When Sarah Palin said that water-boarding was how we baptized terrorist, it was a turning point for my understanding of faith and the role it plays in our culture. I don’t know if I was more offended because of my hatred of torture (or ‘enhanced-interrogation techniques’) or my love of baptism and what it represents as a central expression of the faith. Baptism is how we who believe demonstrate that we accept the death-to-self and enter into the life-of-Christ.
I had been asking this question ever since Rumsfeld/Cheney put Bible verses on the covers of their Iraq war briefings to President Bush. That is how I learned about things like ‘master signifiers’, which are symbols such as ‘Christianity’ that have become detached from the meaning that they were originally anchored to. They are un-tethered from the history that originally gave them meaning.
Christianism is disconnected from the faith and tradition that gave it birth. When you see or hear something under the banner of ‘Christian’ that does not seem to reflect the example of Jesus or the teaching of Christ … you may have wandered into the wilderness of Christianism. It uses all the same words that you know … but in foreign and contradictory ways.
Christianism is several degrees removed from the teaching and example of Jesus. It begins in the formation/formalizing of those things (one degree) – then it takes on an authoritarian/hierarchical structure (two degrees) – then, and this is the big one, it is married to power (government/military) so now we are three degrees from the origin. This new orientation becomes solidified/codified as a thing that has its own identity: “Christian” becomes a category by which you can know who is in and who is out – the saved and the lost (fourth degree). This is where bad things done by ‘good people’ can be justified as being beneficial to ‘the cause’ or ‘our side’.
The final stage is when ‘Christian’ is an identity that helps to distinguish us (in-group) from others, NOT depending on ones obedience to the central tenants, following the teachings of the founders, or even knowledge of the distinctions that signify identity to the group. At this point the signifier ‘Christian’ is no longer anchored to anything that it was originally grounded in and no longer connected to the very thing that gave it life and health. ‘Christian’ becomes a floating signifier and is un-tethered from its proverbial mooring (fifth degree).
We are watching a ‘historical drift’. This is how Sarah Palin can say that water-boarding is how we baptize terrorist. This one statement has it all! We are the in-group. We do this to people with unilateral/coercive power. It is then connected to sacred/holy acts. And finally, we assume that we are doing God’s work when we do things that are opposite/counter to the example of what we say is the incarnation/revelation of our very God.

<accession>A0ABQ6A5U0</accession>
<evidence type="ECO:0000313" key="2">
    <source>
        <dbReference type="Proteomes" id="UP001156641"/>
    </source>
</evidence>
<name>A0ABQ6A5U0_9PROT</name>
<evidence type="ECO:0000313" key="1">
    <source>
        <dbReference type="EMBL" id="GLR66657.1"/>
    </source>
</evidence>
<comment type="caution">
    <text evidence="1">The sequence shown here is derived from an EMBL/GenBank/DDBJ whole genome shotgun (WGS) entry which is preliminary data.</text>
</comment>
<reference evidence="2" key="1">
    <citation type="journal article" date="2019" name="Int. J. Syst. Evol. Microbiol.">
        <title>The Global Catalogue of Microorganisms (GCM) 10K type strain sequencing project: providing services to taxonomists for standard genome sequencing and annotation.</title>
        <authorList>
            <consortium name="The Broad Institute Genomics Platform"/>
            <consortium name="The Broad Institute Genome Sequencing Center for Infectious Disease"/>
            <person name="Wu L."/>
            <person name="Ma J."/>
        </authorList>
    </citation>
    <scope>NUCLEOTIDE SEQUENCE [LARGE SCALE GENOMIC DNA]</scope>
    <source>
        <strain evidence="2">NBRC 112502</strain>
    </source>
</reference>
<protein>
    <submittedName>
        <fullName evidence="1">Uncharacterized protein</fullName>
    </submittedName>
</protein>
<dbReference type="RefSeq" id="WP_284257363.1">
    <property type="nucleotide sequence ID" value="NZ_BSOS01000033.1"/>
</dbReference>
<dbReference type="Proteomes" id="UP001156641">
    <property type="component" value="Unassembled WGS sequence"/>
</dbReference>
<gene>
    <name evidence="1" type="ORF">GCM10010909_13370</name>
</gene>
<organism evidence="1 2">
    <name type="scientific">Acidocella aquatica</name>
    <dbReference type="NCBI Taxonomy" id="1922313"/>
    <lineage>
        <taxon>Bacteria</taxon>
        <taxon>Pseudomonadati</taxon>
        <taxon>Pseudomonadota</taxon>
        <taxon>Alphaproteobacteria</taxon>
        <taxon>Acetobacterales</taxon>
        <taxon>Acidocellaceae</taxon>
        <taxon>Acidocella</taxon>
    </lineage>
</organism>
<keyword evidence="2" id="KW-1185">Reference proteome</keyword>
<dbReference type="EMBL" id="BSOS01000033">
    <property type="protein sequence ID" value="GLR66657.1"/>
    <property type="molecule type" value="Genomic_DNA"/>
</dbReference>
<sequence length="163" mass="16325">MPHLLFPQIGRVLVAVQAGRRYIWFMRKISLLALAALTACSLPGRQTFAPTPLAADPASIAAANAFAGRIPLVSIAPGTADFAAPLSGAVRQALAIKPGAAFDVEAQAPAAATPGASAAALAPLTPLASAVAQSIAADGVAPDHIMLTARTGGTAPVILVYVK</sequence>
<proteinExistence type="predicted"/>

When something is this far (5 degrees) away from its original intent, folks can start to ask, “how is this connected to that?” The generous/gracious response is ‘loosely’. The concerned response is ‘they are not connected’. The critical response is ‘it is counter to the origin’.
When you add an ‘ism’ to anything it is in danger of becoming a Frankenstein creature that takes on a monstrous life of its own. Examples of this in the U.S. context involve:
- Democrat-ism: When it is no longer about the democracy but has become about beating the ‘other side’.
- Republican-ism: When it is no longer about the republic but had been reduced to gun ownership and ‘states rights’.
- Methodism: When members of Methodist churches can no longer tell you what the ‘methods’ are.
- Evangelicalism: When those who identify as such cannot tell you what the evangelion is or cannot articulate the ‘good news’ of Jesus’ message.
- Pentecostalism: When the gift of tongues is no longer about proclamation to those who speak in foreign languages but is about an ‘unknown’ prayer language that edifies the speaker.
These have all become master signifiers that identify an in/out boundary but which no longer re-present the original meaning they once stood for. Our world is full of markers/groups/identities/labels that are so far from what they originally meant that they are not longer tied (tethered) to the thing that used to anchor them.
My concern is that ‘Christian’ no longer signifies one who follows Christ and has instead become an ‘ism’ that designates an us/them distinction that has nothing to do with the teachings or model of Jesus. I get why people are being inventive and using ‘Christ-follower’ or attempting to follow ‘the way of Jesus’. Cynics will mock all they want, but if these innovative monikers are an attempt to protest or defy the ‘ism’ of the dominant expression … I say we ask more questions instead of making snarky and dismissive comments.
They might be onto something.
Interesting uses of Christianism started appearing between 2003-2005